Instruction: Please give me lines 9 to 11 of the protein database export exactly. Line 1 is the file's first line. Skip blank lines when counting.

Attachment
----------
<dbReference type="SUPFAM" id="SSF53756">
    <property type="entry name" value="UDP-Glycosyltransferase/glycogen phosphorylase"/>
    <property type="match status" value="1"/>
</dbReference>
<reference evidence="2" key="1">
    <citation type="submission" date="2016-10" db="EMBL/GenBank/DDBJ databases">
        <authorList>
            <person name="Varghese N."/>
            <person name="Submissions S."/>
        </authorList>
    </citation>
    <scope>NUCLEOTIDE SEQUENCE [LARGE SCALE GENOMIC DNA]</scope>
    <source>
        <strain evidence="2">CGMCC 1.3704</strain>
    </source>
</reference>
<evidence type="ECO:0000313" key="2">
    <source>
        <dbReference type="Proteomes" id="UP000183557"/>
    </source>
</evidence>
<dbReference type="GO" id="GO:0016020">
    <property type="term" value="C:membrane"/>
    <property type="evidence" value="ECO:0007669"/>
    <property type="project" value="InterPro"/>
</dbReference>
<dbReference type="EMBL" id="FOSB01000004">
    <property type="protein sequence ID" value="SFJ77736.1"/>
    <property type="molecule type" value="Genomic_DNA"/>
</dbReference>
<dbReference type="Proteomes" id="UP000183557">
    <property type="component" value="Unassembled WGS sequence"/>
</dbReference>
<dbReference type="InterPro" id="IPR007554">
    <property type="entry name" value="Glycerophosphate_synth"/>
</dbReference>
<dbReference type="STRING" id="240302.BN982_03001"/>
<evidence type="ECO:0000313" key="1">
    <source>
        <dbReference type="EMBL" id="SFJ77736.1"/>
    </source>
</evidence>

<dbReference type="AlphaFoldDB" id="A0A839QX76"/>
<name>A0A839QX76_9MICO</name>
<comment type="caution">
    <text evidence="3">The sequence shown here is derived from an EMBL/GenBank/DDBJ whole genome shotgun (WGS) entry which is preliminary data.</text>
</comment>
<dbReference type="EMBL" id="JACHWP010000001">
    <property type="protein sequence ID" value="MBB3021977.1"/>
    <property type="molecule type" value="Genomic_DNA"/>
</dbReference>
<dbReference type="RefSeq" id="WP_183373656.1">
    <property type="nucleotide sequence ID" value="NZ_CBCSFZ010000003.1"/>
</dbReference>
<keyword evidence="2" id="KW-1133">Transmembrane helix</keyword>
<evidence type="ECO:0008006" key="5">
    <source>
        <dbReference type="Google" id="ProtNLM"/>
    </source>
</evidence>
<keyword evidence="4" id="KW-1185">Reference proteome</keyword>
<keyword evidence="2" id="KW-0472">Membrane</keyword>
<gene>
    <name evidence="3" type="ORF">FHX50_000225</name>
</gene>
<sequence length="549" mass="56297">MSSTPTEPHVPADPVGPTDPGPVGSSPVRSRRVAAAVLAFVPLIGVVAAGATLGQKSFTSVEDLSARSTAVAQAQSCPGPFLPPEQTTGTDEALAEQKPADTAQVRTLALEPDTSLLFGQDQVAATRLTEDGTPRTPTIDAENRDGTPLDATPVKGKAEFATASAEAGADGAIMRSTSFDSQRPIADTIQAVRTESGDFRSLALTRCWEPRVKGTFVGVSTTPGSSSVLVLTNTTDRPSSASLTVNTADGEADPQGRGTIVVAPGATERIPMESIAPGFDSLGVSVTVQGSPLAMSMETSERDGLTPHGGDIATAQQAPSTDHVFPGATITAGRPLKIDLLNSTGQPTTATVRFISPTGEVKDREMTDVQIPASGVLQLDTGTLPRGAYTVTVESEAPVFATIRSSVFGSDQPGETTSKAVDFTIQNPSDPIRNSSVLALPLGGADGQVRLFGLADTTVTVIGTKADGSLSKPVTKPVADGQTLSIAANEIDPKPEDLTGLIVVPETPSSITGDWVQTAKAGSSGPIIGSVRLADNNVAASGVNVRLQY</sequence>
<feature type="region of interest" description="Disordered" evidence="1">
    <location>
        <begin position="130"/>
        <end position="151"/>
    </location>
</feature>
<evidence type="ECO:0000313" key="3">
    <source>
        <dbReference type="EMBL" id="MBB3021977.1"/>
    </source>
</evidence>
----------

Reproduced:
            <person name="Submissions S."/>
        </authorList>
    </citation>